On Reagan's policies towards the Soviet Union, an accessible primer is Strobe Talbott's The Master of the Game, which is simultaneously a biography of Paul Nitze and a discussion of Reagan's attitudes towards arms control. It's also worth a re-read to see how Richard Perle reacts to Reagan responding to Gorbachev. And to understand the strains that existed within NATO in the early eighties due to Reagan's perceived belligerency, I'll shamelessly recommend Chapter Three, pages 80-88 of The Sanctions Paradox, authored by yours truly. [Wouldn't George Shultz's Turmoil and Triumph work as well?--ed. Er, yes, but that book is much too long for your busy TNR Online reader.]

On whether it is possible to create a democracy in Iraq: I argued pre-invasion that there were reasons to be optimistic with regard to democratization. For a counterargument, see today's Los Angeles Times op-ed by George Downs and Bruce Bueno de Mesquita* (link via Kevin Drum). This post from a few weeks ago contains links to arguments by George Will, Ken Pollack, and Francis Fukuyama on the subject. Today's Chicago Tribune provides a story on the perils and promises of human rights in Iraq. To my knowledge, Michael Desch was first compared Iraq to Lebanon.

I say Bush is hoping to emulate Reagan; Jonathan Rauch says that Bush is actually emulating Reagan's childhood idol, FDR in a July 2003 essay from The National Journal.

posted by Dan at 10:18 AM | Comments (9) | Trackbacks (1)

I love the eighties!!

My latest TNR Online essay is up. It's a meditation on whether we're experiencing 1984 all over again. [You mean in that Orwellian doublespeak kind of way?--ed.] No, I mean in terms of the costs and benefits out our foreign policy.

posted by Dan at 10:14 AM | Comments (3) | Trackbacks (0)

Wednesday, January 7, 2004

Let the people read the links

Looking for more on today's TNR Online article?

I'll break these links down into theory vs. empirics:

Theory: The Thomas Schelling quote comes from his pathbreaking book, The Strategy of Conflict, chapter two (p. 22). Robert Putnam extended Schelling's analysis in an article for the Summer 1988 issue of International Organization entitled "Diplomacy and Domestic Politics: the Logic of Two-level Games." It's reprinted in a 1993 book devoted to the article, Double-Edged Diplomacy, edited by Peter Evans, Harold Jacobson, and Putnam.

A good book on what happens when revolutionary/radical groups seize power is Stephen M. Walt's Revolution and War.

Empirics: I've blogged recently about both Pakistan (click here as well) and Saudi Arabia. On Pakistan in particular, here's the latest story on their role in nuclear proliferation, and today's good news about warming relations in South Asia. Pakistan's role in nuclear proliferation. On Saudi Arabia, Michael Doran's analysis of Saudi internal politics can be found online at Foreign Affairs.

Max Boot ripped the Bush administration for coddling both states in this Los Angeles Times op-ed.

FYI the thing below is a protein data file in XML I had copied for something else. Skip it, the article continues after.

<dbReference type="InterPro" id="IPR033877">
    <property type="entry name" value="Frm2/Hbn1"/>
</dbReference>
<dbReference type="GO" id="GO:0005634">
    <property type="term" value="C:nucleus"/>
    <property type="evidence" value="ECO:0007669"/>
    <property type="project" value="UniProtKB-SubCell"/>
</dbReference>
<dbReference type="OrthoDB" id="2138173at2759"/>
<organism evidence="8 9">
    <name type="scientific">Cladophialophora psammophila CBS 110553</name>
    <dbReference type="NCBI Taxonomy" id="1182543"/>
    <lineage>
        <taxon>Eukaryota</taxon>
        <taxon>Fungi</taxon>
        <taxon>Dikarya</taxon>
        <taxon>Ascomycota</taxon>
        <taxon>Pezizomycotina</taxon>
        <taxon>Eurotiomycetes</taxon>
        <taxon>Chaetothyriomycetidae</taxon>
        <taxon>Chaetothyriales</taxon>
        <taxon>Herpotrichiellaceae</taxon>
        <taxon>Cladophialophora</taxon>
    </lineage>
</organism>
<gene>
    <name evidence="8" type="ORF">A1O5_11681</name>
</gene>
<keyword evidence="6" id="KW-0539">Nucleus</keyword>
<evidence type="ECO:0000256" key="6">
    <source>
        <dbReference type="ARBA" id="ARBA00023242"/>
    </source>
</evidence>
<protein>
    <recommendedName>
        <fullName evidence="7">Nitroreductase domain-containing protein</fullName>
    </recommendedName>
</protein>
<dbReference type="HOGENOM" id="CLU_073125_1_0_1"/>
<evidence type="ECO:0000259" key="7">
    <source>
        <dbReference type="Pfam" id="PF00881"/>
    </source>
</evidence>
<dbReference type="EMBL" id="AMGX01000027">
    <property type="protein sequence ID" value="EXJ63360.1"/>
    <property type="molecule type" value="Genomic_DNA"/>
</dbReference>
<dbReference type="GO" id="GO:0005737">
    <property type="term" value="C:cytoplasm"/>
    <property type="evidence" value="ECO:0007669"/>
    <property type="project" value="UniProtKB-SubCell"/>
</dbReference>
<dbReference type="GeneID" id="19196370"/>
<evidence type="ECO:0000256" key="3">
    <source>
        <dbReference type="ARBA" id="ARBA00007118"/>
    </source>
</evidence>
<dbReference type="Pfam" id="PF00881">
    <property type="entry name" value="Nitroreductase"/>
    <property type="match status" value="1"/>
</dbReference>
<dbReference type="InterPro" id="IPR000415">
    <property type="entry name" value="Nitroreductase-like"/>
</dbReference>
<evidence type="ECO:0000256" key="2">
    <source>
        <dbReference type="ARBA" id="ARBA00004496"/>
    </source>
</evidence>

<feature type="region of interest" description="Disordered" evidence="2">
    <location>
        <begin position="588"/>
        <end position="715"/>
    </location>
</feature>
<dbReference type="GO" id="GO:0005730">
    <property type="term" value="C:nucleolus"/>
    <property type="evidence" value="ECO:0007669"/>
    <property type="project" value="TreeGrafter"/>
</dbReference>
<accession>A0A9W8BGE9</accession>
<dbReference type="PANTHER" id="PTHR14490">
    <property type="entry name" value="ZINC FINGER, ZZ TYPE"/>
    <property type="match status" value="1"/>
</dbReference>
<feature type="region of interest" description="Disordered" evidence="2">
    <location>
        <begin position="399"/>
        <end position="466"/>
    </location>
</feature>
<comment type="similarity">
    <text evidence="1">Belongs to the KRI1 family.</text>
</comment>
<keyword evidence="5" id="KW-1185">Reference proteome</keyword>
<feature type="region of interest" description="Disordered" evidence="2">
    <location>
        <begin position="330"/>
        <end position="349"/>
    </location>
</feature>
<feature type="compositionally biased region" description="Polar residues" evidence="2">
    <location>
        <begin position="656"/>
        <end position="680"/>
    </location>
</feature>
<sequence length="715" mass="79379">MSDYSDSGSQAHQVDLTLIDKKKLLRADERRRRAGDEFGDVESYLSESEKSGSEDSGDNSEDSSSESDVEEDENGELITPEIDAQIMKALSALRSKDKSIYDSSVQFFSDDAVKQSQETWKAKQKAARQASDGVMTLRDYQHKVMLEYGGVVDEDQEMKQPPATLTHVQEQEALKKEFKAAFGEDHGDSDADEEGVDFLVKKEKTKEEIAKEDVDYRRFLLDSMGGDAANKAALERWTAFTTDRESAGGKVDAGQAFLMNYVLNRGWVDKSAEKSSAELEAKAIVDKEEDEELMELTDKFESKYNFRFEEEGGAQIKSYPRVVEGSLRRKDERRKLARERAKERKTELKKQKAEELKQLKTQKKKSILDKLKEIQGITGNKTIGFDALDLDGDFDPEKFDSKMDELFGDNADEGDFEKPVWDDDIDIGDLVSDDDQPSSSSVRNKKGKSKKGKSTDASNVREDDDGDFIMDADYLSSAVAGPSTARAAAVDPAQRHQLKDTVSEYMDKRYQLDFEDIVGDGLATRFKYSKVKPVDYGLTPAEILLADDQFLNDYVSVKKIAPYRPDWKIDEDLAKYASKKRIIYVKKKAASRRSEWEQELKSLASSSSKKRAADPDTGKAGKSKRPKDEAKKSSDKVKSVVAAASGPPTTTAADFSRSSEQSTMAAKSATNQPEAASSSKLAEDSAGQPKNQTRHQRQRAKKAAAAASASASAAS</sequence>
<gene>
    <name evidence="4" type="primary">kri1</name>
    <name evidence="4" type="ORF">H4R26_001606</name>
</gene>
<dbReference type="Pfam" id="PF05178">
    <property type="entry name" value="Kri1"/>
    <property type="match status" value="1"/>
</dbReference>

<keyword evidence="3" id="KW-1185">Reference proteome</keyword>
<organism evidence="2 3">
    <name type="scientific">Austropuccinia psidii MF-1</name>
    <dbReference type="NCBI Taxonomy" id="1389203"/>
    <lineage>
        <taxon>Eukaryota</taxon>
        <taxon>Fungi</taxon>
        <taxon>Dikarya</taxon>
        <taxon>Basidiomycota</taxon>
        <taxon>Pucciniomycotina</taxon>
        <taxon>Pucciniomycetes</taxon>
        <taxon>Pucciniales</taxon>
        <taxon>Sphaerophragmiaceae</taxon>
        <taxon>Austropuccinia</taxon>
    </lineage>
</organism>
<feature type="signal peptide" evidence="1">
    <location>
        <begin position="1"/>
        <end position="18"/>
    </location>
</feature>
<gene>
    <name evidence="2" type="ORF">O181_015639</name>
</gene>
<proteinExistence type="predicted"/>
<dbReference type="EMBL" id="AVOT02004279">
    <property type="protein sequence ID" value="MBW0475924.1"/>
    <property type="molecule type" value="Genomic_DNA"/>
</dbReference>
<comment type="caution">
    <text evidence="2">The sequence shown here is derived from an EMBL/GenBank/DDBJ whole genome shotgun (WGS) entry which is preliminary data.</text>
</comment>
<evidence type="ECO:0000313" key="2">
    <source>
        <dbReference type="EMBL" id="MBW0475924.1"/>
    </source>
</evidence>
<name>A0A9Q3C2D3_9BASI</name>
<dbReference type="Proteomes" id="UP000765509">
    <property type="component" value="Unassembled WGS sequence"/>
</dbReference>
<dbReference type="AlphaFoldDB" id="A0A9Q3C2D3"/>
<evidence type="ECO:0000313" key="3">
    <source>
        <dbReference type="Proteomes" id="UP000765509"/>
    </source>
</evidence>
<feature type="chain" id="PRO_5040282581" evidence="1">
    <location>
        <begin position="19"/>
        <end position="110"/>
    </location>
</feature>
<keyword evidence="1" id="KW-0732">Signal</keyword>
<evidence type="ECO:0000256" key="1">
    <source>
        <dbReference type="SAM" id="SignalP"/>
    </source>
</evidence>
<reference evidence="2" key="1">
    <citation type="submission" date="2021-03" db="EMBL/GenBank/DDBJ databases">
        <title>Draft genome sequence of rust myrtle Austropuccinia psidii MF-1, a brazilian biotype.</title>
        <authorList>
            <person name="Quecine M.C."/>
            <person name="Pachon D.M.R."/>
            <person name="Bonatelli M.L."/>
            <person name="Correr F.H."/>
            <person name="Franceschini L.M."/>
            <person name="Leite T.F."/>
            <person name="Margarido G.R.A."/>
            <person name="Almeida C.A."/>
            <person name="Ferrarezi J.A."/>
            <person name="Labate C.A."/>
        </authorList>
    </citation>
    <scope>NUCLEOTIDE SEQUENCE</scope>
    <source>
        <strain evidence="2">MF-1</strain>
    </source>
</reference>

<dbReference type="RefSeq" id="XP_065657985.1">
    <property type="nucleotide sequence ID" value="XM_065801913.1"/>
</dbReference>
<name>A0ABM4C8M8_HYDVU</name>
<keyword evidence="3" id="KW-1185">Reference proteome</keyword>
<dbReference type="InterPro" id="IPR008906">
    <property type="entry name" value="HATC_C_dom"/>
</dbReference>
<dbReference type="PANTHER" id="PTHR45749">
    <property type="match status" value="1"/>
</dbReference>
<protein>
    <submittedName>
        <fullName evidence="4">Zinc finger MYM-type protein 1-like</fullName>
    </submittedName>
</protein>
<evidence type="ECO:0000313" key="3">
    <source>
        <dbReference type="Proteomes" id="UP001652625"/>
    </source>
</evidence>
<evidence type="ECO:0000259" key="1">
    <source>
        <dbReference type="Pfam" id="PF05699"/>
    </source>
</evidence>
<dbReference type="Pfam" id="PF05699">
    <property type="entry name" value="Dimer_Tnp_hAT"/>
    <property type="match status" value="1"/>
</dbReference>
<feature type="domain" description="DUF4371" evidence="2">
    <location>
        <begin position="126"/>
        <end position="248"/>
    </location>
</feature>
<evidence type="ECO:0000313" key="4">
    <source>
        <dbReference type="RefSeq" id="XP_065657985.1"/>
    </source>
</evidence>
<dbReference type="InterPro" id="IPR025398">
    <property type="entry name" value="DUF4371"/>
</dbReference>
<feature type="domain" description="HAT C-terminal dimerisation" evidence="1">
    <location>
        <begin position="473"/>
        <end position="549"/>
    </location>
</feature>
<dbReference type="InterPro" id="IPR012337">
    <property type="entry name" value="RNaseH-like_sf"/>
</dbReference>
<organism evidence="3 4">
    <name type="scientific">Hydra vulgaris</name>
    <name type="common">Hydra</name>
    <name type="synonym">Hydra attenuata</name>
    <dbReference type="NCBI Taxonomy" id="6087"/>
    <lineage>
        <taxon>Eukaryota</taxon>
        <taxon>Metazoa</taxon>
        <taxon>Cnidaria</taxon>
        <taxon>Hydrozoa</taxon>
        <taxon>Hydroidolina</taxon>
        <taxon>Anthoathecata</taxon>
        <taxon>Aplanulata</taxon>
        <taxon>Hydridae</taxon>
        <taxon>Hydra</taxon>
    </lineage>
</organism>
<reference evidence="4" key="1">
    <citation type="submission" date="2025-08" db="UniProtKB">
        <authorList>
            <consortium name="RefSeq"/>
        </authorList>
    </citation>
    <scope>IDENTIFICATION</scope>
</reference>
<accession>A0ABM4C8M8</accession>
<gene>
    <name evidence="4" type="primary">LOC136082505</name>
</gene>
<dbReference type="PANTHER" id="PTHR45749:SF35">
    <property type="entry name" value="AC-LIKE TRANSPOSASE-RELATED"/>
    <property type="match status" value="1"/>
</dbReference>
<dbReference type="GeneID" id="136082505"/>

The Samantha Power quote came from her review of Noam Chomsky's book in the New York Times Book Review:

As for Iran, NRO has a nice story on popular attidues towards the regime -- and towards the United States -- in the aftermath of the Bam earthquake. One section:

Though the European aid workers are treated with respect, they also receive a great deal of aloofness. The arrival of a U.S. colonel and his aides in Hercules C130 military transport planes, however, proved to be a raging success. Iranians had gathered in the Kerman airport to greet them with arms full of flowers, shouting, "AMRIKAAYEE...KHOSH AMADEE" (American, you're welcome). Iranians hugged them and hung on to them as if their "saviors" had come. Departing Americans were met with pleas from the crowd, begging them to stay. One of the American aid workers involved said that she was shocked and deeply moved to receive such a reception.

Khatami and Khamenei's visits to Bam, however, lasted no more than a scant hour each. Though they were surrounded by "walls" of bodyguards, they could not be shielded from harangues and insults hurled at them. "It is your fault this happened to us," one woman cried. "You knew that this could happen and you liars never warned us." The hatred for the regime reached a fever pitch as it became clear that, in fact, all the information about the seismic activities and dangers of the region had been made available to the clerics for years, and they had simply ignored it.

Finally, in response to James Joyner's request to flesh out "a policy of aggressively supporting democratization," I'm talking about a menu of choices that include linking security assistannce, intelligence-sharing, foreign aid, and market access to improvements in human rights and democracy-building.

posted by Dan at 03:53 PM | Comments (12) | Trackbacks (1)

Let the people vote

My latest TNR Online essay is up. It's an argument for encouraging democratization in Saudi Arabia and Pakistan, despite the strong anti-American elements in both countries. Go check it out.

Footnotes and documentation to follow this afternoon.

posted by Dan at 10:09 AM | Comments (20) | Trackbacks (1)

Wednesday, December 10, 2003

My chic strategy of providing links

Looking for more on the global southern strategy? Look no further!

Previous posts: my round-up on the World Summit on the Information Society can be found here and here. My post on FTAA "lite" is here.

Documentation: The Fischler quote comes from this story in the Guardian. The Goldman Sachs study mentioned in the piece is available online. Here's a link to the joint IMF-World Bank-WTO statement. For good measure here's a follow-up joint Bank-Fund statement post-Cancun.

Background: For more info on the old-school New International Economic Order, check out this entry in the Routledge Encyclopedia of International Political Economy. On the developed country response, the best source is Stephen D. Krasner's Structural Conflict, about which I've posted previously.